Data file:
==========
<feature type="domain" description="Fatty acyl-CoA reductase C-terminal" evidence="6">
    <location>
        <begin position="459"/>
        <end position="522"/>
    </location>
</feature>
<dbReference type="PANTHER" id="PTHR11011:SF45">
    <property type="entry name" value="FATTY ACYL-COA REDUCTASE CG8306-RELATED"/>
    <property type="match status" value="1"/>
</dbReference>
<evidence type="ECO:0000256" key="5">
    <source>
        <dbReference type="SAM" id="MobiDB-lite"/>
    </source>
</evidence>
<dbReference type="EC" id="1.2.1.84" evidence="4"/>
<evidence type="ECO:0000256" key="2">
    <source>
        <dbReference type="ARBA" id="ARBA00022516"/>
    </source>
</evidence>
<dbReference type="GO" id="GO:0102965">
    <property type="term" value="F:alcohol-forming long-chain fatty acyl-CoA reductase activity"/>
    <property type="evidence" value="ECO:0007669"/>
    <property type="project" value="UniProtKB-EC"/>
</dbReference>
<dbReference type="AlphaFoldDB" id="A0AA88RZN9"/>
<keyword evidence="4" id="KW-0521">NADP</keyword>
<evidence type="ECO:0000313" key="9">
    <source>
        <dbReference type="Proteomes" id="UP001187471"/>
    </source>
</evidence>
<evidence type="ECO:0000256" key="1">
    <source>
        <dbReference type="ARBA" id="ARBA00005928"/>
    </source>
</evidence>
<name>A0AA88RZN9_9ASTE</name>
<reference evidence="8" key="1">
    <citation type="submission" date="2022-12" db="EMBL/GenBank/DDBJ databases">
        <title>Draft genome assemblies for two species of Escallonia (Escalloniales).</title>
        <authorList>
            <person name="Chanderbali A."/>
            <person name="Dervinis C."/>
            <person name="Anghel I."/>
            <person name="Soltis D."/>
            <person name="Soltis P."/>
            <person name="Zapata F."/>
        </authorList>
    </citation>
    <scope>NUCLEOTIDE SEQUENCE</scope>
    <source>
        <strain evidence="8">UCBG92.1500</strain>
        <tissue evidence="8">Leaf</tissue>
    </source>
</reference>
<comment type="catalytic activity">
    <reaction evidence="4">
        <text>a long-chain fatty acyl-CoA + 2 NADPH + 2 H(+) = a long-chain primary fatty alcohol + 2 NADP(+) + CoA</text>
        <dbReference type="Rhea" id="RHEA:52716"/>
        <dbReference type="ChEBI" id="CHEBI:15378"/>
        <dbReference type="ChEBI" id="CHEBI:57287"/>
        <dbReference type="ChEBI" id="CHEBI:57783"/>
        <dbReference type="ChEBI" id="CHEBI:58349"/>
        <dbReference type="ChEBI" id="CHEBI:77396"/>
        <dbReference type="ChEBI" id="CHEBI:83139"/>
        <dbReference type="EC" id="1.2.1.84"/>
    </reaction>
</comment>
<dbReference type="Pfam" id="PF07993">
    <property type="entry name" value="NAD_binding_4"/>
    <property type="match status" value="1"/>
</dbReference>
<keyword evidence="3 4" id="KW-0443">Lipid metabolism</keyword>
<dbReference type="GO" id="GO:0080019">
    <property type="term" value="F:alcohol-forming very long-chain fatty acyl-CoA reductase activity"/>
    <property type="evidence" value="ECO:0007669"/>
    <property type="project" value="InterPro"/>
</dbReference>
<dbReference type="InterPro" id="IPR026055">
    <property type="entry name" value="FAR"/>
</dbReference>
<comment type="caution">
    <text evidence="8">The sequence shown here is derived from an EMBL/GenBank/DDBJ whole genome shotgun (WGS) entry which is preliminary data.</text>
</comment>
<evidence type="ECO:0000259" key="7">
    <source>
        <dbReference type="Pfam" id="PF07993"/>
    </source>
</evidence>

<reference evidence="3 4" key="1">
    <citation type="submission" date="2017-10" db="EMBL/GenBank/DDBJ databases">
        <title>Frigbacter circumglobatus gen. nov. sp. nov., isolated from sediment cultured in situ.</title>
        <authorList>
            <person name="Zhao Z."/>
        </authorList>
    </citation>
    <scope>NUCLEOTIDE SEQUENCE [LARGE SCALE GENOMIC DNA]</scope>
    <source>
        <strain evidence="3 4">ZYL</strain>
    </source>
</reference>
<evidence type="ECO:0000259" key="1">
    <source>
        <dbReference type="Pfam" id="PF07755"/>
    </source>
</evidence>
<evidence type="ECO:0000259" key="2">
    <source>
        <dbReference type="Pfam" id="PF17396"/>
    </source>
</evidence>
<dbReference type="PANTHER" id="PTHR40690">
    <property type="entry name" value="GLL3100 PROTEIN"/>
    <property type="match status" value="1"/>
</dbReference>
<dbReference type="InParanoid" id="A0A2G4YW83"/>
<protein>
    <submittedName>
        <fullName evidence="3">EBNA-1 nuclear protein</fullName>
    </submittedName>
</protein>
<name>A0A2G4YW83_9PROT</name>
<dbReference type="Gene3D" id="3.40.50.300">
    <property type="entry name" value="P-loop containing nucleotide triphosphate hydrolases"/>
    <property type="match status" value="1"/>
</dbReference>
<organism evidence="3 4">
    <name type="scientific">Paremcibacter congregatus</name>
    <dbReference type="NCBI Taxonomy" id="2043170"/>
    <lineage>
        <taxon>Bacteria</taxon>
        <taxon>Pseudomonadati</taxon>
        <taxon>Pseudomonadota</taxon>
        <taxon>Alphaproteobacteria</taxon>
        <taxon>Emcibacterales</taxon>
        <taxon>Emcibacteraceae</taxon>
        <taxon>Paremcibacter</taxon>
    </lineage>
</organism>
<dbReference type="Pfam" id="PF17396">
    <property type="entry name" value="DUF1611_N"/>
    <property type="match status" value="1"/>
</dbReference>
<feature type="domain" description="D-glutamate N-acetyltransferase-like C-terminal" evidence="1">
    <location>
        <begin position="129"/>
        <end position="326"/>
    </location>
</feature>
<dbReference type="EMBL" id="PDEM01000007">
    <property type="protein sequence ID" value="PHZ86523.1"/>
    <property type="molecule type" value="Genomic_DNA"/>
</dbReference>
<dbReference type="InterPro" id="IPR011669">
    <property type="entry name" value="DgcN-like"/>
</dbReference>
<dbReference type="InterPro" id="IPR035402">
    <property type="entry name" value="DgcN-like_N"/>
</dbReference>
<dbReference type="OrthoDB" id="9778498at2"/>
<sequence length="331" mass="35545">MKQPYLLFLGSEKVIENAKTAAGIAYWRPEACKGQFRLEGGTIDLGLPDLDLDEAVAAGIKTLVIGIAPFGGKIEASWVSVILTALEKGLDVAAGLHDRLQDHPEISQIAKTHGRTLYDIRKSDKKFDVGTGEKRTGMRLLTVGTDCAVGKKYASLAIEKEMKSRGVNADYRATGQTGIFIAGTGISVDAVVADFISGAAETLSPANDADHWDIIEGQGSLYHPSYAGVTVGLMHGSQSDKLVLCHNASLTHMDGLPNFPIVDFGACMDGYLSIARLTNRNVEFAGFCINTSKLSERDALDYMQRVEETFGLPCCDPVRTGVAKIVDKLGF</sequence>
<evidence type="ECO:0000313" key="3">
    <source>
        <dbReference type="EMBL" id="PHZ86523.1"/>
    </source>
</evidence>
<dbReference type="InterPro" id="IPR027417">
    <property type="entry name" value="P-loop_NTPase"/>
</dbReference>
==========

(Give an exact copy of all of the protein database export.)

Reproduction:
<feature type="domain" description="Fatty acyl-CoA reductase C-terminal" evidence="6">
    <location>
        <begin position="459"/>
        <end position="522"/>
    </location>
</feature>
<dbReference type="PANTHER" id="PTHR11011:SF45">
    <property type="entry name" value="FATTY ACYL-COA REDUCTASE CG8306-RELATED"/>
    <property type="match status" value="1"/>
</dbReference>
<evidence type="ECO:0000256" key="5">
    <source>
        <dbReference type="SAM" id="MobiDB-lite"/>
    </source>
</evidence>
<dbReference type="EC" id="1.2.1.84" evidence="4"/>
<evidence type="ECO:0000256" key="2">
    <source>
        <dbReference type="ARBA" id="ARBA00022516"/>
    </source>
</evidence>
<dbReference type="GO" id="GO:0102965">
    <property type="term" value="F:alcohol-forming long-chain fatty acyl-CoA reductase activity"/>
    <property type="evidence" value="ECO:0007669"/>
    <property type="project" value="UniProtKB-EC"/>
</dbReference>
<dbReference type="AlphaFoldDB" id="A0AA88RZN9"/>
<keyword evidence="4" id="KW-0521">NADP</keyword>
<evidence type="ECO:0000313" key="9">
    <source>
        <dbReference type="Proteomes" id="UP001187471"/>
    </source>
</evidence>
<evidence type="ECO:0000256" key="1">
    <source>
        <dbReference type="ARBA" id="ARBA00005928"/>
    </source>
</evidence>
<name>A0AA88RZN9_9ASTE</name>
<reference evidence="8" key="1">
    <citation type="submission" date="2022-12" db="EMBL/GenBank/DDBJ databases">
        <title>Draft genome assemblies for two species of Escallonia (Escalloniales).</title>
        <authorList>
            <person name="Chanderbali A."/>
            <person name="Dervinis C."/>
            <person name="Anghel I."/>
            <person name="Soltis D."/>
            <person name="Soltis P."/>
            <person name="Zapata F."/>
        </authorList>
    </citation>
    <scope>NUCLEOTIDE SEQUENCE</scope>
    <source>
        <strain evidence="8">UCBG92.1500</strain>
        <tissue evidence="8">Leaf</tissue>
    </source>
</reference>
<comment type="catalytic activity">
    <reaction evidence="4">
        <text>a long-chain fatty acyl-CoA + 2 NADPH + 2 H(+) = a long-chain primary fatty alcohol + 2 NADP(+) + CoA</text>
        <dbReference type="Rhea" id="RHEA:52716"/>
        <dbReference type="ChEBI" id="CHEBI:15378"/>
        <dbReference type="ChEBI" id="CHEBI:57287"/>
        <dbReference type="ChEBI" id="CHEBI:57783"/>
        <dbReference type="ChEBI" id="CHEBI:58349"/>
        <dbReference type="ChEBI" id="CHEBI:77396"/>
        <dbReference type="ChEBI" id="CHEBI:83139"/>
        <dbReference type="EC" id="1.2.1.84"/>
    </reaction>
</comment>
<dbReference type="Pfam" id="PF07993">
    <property type="entry name" value="NAD_binding_4"/>
    <property type="match status" value="1"/>
</dbReference>
<keyword evidence="3 4" id="KW-0443">Lipid metabolism</keyword>
<dbReference type="GO" id="GO:0080019">
    <property type="term" value="F:alcohol-forming very long-chain fatty acyl-CoA reductase activity"/>
    <property type="evidence" value="ECO:0007669"/>
    <property type="project" value="InterPro"/>
</dbReference>
<dbReference type="InterPro" id="IPR026055">
    <property type="entry name" value="FAR"/>
</dbReference>
<comment type="caution">
    <text evidence="8">The sequence shown here is derived from an EMBL/GenBank/DDBJ whole genome shotgun (WGS) entry which is preliminary data.</text>
</comment>
<evidence type="ECO:0000259" key="7">
    <source>
        <dbReference type="Pfam" id="PF07993"/>
    </source>
</evidence>

<reference evidence="3 4" key="1">
    <citation type="submission" date="2017-10" db="EMBL/GenBank/DDBJ databases">
        <title>Frigbacter circumglobatus gen. nov. sp. nov., isolated from sediment cultured in situ.</title>
        <authorList>
            <person name="Zhao Z."/>
        </authorList>
    </citation>
    <scope>NUCLEOTIDE SEQUENCE [LARGE SCALE GENOMIC DNA]</scope>
    <source>
        <strain evidence="3 4">ZYL</strain>
    </source>
</reference>
<evidence type="ECO:0000259" key="1">
    <source>
        <dbReference type="Pfam" id="PF07755"/>
    </source>
</evidence>
<evidence type="ECO:0000259" key="2">
    <source>
        <dbReference type="Pfam" id="PF17396"/>
    </source>
</evidence>
<dbReference type="PANTHER" id="PTHR40690">
    <property type="entry name" value="GLL3100 PROTEIN"/>
    <property type="match status" value="1"/>
</dbReference>
<dbReference type="InParanoid" id="A0A2G4YW83"/>
<protein>
    <submittedName>
        <fullName evidence="3">EBNA-1 nuclear protein</fullName>
    </submittedName>
</protein>
<name>A0A2G4YW83_9PROT</name>
<dbReference type="Gene3D" id="3.40.50.300">
    <property type="entry name" value="P-loop containing nucleotide triphosphate hydrolases"/>
    <property type="match status" value="1"/>
</dbReference>
<organism evidence="3 4">
    <name type="scientific">Paremcibacter congregatus</name>
    <dbReference type="NCBI Taxonomy" id="2043170"/>
    <lineage>
        <taxon>Bacteria</taxon>
        <taxon>Pseudomonadati</taxon>
        <taxon>Pseudomonadota</taxon>
        <taxon>Alphaproteobacteria</taxon>
        <taxon>Emcibacterales</taxon>
        <taxon>Emcibacteraceae</taxon>
        <taxon>Paremcibacter</taxon>
    </lineage>
</organism>
<dbReference type="Pfam" id="PF17396">
    <property type="entry name" value="DUF1611_N"/>
    <property type="match status" value="1"/>
</dbReference>
<feature type="domain" description="D-glutamate N-acetyltransferase-like C-terminal" evidence="1">
    <location>
        <begin position="129"/>
        <end position="326"/>
    </location>
</feature>
<dbReference type="EMBL" id="PDEM01000007">
    <property type="protein sequence ID" value="PHZ86523.1"/>
    <property type="molecule type" value="Genomic_DNA"/>
</dbReference>
<dbReference type="InterPro" id="IPR011669">
    <property type="entry name" value="DgcN-like"/>
</dbReference>
<dbReference type="InterPro" id="IPR035402">
    <property type="entry name" value="DgcN-like_N"/>
</dbReference>
<dbReference type="OrthoDB" id="9778498at2"/>
<sequence length="331" mass="35545">MKQPYLLFLGSEKVIENAKTAAGIAYWRPEACKGQFRLEGGTIDLGLPDLDLDEAVAAGIKTLVIGIAPFGGKIEASWVSVILTALEKGLDVAAGLHDRLQDHPEISQIAKTHGRTLYDIRKSDKKFDVGTGEKRTGMRLLTVGTDCAVGKKYASLAIEKEMKSRGVNADYRATGQTGIFIAGTGISVDAVVADFISGAAETLSPANDADHWDIIEGQGSLYHPSYAGVTVGLMHGSQSDKLVLCHNASLTHMDGLPNFPIVDFGACMDGYLSIARLTNRNVEFAGFCINTSKLSERDALDYMQRVEETFGLPCCDPVRTGVAKIVDKLGF</sequence>
<evidence type="ECO:0000313" key="3">
    <source>
        <dbReference type="EMBL" id="PHZ86523.1"/>
    </source>
</evidence>
<dbReference type="InterPro" id="IPR027417">
    <property type="entry name" value="P-loop_NTPase"/>
</dbReference>